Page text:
sudo nix-shell -p patchelf --run 'patchelf --set-interpreter "$(cat ${NIX_CC}/nix-support/dynamic-linker)" tools/cbfstool'

This of course will change the hash of the binary, so then remove the cbfstool hash check from coreboot_util.sh. Now run the first command again and it will succeed. Note that this will only work if you are flashing with the binaries provided by Purism, some more hacking is needed to build from source. It would be tempting to package this properly at some point, but for now I am content not to have to boot a more standard Linux distribution from USB to update the BIOS.


#30

I could add a check in the script to use the host cbfstool, like I do with flashrom – it just didn’t occur to me at the time.

hash check is for the compressed download, not the binary therein, so this isn’t needed


#31

I could add a check in the script to use the host cbfstool, like I do with flashrom – it just didn’t occur to me at the time.

A fair suggestion, but given how clean the code was, I really should not complain. I actually assumed that the reason you did not use the same strategy for cbfstool as for flashrom was that the former did not give a clear version when called with -h.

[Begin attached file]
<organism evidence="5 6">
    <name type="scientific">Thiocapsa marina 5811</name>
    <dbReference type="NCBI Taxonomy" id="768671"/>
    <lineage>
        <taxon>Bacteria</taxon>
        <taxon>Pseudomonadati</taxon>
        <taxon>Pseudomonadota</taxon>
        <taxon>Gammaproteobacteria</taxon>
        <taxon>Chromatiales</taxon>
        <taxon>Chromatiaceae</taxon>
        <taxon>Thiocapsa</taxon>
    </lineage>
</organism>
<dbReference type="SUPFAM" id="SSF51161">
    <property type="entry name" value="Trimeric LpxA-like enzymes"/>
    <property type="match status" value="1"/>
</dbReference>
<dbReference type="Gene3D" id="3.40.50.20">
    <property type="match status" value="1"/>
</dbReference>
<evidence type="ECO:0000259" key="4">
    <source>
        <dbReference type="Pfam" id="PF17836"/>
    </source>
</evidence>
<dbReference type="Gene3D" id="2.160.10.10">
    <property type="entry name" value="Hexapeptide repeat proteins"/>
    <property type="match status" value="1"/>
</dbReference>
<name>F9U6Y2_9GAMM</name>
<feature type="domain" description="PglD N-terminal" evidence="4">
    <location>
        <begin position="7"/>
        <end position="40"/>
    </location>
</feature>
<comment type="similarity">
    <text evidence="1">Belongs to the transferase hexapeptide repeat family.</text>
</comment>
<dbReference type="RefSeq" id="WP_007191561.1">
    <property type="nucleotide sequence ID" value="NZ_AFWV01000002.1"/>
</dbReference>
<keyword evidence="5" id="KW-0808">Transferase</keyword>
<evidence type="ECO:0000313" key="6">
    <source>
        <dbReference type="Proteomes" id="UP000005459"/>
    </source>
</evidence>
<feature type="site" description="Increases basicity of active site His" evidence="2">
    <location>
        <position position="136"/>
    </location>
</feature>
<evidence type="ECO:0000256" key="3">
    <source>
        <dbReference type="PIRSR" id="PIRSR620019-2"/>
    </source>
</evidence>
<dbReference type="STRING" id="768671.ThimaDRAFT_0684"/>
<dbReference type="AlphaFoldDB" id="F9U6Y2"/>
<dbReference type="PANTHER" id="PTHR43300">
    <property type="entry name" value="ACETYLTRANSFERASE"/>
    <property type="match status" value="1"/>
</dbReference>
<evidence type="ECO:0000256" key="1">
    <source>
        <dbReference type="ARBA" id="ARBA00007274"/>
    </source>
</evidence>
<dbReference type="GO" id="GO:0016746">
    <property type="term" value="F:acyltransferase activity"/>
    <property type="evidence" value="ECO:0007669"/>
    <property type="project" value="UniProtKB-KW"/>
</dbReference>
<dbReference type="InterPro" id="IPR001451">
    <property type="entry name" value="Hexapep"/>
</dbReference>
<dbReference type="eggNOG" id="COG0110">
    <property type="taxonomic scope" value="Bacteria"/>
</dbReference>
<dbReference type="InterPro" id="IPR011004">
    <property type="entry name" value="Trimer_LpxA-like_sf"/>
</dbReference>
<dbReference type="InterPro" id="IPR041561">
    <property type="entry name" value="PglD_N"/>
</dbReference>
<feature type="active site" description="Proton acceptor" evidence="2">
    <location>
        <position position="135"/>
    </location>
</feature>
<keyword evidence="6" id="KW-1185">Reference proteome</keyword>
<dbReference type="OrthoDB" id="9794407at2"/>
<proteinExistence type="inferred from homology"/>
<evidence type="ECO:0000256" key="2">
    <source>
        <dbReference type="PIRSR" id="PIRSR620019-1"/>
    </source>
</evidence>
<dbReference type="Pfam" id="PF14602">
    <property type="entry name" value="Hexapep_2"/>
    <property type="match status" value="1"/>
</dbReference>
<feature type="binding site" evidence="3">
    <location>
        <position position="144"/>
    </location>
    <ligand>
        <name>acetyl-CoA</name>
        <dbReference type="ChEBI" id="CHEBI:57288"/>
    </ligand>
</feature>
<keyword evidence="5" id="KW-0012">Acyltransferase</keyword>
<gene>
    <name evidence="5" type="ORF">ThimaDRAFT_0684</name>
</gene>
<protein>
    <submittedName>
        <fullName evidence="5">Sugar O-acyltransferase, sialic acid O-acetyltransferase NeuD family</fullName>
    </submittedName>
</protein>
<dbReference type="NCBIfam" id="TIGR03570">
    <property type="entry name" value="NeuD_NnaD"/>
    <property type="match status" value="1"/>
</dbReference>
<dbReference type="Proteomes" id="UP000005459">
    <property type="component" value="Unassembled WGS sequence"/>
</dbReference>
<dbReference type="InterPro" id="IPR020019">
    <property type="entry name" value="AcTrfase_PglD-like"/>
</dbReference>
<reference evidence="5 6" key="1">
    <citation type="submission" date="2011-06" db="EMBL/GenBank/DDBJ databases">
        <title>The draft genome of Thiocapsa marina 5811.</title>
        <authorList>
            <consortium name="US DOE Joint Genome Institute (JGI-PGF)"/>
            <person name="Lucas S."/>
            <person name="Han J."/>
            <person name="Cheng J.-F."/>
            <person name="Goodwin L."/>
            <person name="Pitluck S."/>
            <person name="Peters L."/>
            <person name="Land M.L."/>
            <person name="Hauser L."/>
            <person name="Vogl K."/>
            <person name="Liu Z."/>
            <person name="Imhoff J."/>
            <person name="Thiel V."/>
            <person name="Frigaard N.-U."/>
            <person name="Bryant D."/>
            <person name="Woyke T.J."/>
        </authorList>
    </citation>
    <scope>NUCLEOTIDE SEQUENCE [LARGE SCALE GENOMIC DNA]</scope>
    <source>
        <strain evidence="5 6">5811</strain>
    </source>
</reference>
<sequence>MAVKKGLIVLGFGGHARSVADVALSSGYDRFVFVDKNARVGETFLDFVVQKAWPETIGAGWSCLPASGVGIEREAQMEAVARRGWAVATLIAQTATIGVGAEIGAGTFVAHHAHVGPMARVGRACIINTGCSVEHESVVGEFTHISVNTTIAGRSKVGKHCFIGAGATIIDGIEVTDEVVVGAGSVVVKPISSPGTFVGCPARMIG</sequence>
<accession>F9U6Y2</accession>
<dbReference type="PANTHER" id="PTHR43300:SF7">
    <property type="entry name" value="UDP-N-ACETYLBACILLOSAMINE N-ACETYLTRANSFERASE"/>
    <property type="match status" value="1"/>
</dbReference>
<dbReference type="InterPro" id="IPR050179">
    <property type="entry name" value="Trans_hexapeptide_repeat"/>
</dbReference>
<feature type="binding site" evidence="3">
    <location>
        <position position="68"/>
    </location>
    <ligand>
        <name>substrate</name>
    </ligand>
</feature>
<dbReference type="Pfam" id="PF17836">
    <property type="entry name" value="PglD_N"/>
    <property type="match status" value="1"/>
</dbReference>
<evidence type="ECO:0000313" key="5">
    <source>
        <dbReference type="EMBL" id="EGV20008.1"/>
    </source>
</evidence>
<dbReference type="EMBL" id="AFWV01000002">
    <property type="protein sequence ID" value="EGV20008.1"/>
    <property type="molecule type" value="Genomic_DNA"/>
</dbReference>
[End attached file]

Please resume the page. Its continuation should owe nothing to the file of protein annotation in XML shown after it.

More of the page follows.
hash check is for the compressed download, not the binary therein, so this isn’t needed

Admittedly, it is the middle of the night, but I think this line 1 does check the hash of the tool/cbfstool binary itself. Mind you, the archive is checked as well 2, just like you said.


#32

well thanks, I’m glad it was reasonably clear. And that’s probably why :slight_smile:

you’re correct, I should have looked at the code rather than going off my obviously faulty memory =P


#33

Any help on the dependencies necessary for the script? I’m on Ubuntu 18.04. I’ve read that the script runs great on it. I have a Librem 13 v3.

Edit: Disregard. Figured it out.


#34

While we wait for “Submit firmware to “Linux Vendor Firmware Service” (LVFS) for easy updating”, I have tried the manual update process. It’s kind of scary: it’s basically curl https://puri.sm/something | sudo bash seemingly without any cryptographic verification beyond HTTPS. I would have expected some validation like OpenPGP signatures or something more at least. But let’s leave that aside for the moment. :slight_smile: